17 June 2018
A strong, if not pervasive, theme on infrastructure in Africa is one of minimal existence, or lack of infrastructure.
Reference is often made to the age and decay of infrastructure. For example, it is highlighted that many railway lines in Africa were built over a century ago. This theme of ‘lack’ is reinforced regularly in various fora.
This generalised portrayal masks the incremental grind and profound progress made in providing infrastructure across Africa, with successful projects such as the Ethiopia–Djibouti Railway built at $3 billion (Sh300bn) and Nigeria’s intercity, railway, costing about $ 1 billion (Sh100bn).
Nonetheless, I recognise that the infrastructure gap in Africa exists. Many do not have access to electricity, water, roads, name it. Highlighting this, the African Development Bank projects that Africa requires $60-90bn (Sh6-9 trillion) annually, to have universal electricity access by 2025.
Similarly, the World Bank estimates that Africa needs $ 93b, yearly, to address infrastructure gaps. These amounts are indicative of the resources and commitment required.
I am also aware that strained economic conditions in many countries.
My point, however, is that things have never stood still, and that the theme of ‘lack’ is only one side of a shrinking story. An expanding side of the story is my first-hand experience of many transformative and landmark projects in the last decade, across Africa.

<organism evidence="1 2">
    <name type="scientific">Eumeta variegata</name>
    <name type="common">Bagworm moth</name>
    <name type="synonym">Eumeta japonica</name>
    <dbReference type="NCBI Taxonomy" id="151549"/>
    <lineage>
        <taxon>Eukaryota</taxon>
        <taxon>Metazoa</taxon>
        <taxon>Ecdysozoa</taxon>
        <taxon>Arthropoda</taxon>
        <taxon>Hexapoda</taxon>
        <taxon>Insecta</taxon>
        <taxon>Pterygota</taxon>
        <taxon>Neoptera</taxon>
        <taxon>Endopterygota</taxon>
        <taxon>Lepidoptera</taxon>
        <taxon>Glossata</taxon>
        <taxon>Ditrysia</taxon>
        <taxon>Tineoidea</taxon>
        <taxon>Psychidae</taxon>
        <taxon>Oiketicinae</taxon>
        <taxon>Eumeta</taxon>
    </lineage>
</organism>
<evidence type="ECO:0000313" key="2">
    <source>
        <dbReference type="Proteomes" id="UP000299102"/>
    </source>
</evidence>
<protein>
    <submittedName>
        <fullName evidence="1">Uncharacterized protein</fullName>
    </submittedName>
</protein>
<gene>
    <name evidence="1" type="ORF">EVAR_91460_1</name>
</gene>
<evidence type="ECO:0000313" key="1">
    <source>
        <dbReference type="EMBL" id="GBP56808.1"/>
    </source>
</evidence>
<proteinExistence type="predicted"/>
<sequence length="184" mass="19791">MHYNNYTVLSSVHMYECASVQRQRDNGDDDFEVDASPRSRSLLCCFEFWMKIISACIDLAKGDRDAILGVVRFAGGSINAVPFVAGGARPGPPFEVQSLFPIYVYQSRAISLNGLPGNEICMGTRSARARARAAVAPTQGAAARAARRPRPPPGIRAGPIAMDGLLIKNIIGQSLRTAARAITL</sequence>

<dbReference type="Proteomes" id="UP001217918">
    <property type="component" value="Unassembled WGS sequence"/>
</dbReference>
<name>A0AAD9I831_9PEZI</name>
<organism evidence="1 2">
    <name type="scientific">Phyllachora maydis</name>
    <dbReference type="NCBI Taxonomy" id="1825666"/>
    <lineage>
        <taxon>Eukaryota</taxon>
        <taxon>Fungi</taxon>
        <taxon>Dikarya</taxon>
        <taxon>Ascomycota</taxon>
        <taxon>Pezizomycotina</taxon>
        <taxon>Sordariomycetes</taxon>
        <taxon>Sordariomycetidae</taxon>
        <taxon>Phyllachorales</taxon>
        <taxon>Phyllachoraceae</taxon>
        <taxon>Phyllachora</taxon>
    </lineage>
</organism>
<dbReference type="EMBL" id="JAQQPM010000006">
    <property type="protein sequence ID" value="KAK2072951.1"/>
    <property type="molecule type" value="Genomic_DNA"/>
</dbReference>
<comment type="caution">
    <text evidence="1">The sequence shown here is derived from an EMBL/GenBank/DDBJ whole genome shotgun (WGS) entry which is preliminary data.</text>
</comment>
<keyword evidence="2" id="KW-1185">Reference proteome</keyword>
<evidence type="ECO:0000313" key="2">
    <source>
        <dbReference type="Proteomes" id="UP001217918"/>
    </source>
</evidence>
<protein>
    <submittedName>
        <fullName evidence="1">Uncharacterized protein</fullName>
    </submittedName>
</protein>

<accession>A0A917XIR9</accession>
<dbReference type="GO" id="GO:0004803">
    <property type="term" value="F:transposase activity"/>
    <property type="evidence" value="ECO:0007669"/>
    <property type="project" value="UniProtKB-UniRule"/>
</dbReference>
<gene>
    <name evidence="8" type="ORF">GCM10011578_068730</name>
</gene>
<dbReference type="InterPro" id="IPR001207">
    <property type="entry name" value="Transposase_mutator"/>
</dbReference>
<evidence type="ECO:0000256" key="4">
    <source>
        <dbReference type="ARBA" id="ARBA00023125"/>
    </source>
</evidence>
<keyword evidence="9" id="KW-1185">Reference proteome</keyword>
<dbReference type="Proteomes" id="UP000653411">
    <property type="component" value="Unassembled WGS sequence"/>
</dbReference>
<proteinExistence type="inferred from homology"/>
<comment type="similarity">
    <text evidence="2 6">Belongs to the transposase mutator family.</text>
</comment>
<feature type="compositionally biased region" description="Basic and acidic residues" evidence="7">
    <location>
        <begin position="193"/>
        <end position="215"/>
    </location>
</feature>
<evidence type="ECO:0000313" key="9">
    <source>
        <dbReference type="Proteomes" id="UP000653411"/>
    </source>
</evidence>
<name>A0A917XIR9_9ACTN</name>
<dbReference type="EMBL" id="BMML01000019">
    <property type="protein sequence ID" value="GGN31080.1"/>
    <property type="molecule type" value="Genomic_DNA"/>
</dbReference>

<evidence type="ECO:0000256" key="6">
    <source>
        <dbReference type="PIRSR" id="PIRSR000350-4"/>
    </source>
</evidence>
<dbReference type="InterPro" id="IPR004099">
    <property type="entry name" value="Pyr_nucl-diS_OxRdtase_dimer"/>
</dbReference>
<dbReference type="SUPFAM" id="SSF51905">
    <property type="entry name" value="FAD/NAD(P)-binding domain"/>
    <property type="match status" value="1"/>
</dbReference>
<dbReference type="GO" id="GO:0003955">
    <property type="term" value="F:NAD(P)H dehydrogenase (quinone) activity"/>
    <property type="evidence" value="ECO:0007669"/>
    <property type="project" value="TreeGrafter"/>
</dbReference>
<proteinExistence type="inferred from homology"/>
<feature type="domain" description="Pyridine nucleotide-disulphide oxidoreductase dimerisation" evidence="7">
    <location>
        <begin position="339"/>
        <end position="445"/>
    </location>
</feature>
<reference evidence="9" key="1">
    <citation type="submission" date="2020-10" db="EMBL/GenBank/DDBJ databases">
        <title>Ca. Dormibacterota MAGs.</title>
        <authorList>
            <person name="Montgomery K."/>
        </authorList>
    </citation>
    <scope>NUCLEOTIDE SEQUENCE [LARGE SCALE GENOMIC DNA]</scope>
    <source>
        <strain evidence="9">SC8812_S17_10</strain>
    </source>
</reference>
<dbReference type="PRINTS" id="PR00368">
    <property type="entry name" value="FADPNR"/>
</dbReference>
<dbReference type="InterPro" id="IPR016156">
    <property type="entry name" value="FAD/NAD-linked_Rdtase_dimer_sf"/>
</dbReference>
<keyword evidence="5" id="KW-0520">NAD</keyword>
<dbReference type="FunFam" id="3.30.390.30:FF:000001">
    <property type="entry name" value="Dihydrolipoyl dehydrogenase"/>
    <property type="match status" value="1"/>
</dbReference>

Take the transport sector, where modern airports or extensions have been built in Kenya, Mozambique, Nigeria among other countries.
The Ethiopian Renaissance Dam, with capacity to generate an estimated 1,200MW of electricity, at a cost of about US$5bn on completion, will be the largest hydro-electric dam in Africa.
Anytime I visit Maputo, I am always enamoured by the Katembe Bridge, a part of the $700 million Ponto de Ouro–Bela Vista–Boane project, the longest suspension bridge currently under construction in Africa.
Deloitte Africa’s 2016 Construction Trends Report states that, as at 2016, there were 286 ongoing construction projects across Africa, at a cumulative value of US$324 billion (Sh33 trillion).
In 2017, as a panellist at the Africa–France Economic Forum, in Mali, I made a case for redefining the narrative on African infrastructure, from being in a permanent dire state to incremental progress; from helplessness to hopefulness; and from deficit to surfeit over time.
Private sector funding for infrastructure projects has risen, with governments increasingly raising funds from banks and capital markets to finance projects across Africa.
We must therefore, acknowledge the incremental and transformational work being done, while demanding more accountability in governance with measurable performance indicators.
This is critical, as governance is an entrusted responsibility, and must be taken very seriously by holders.
Banks, development financial institutions and other stakeholders, have to take up the challenge, moving from plans to actions, supporting initiatives and projects that transform lives.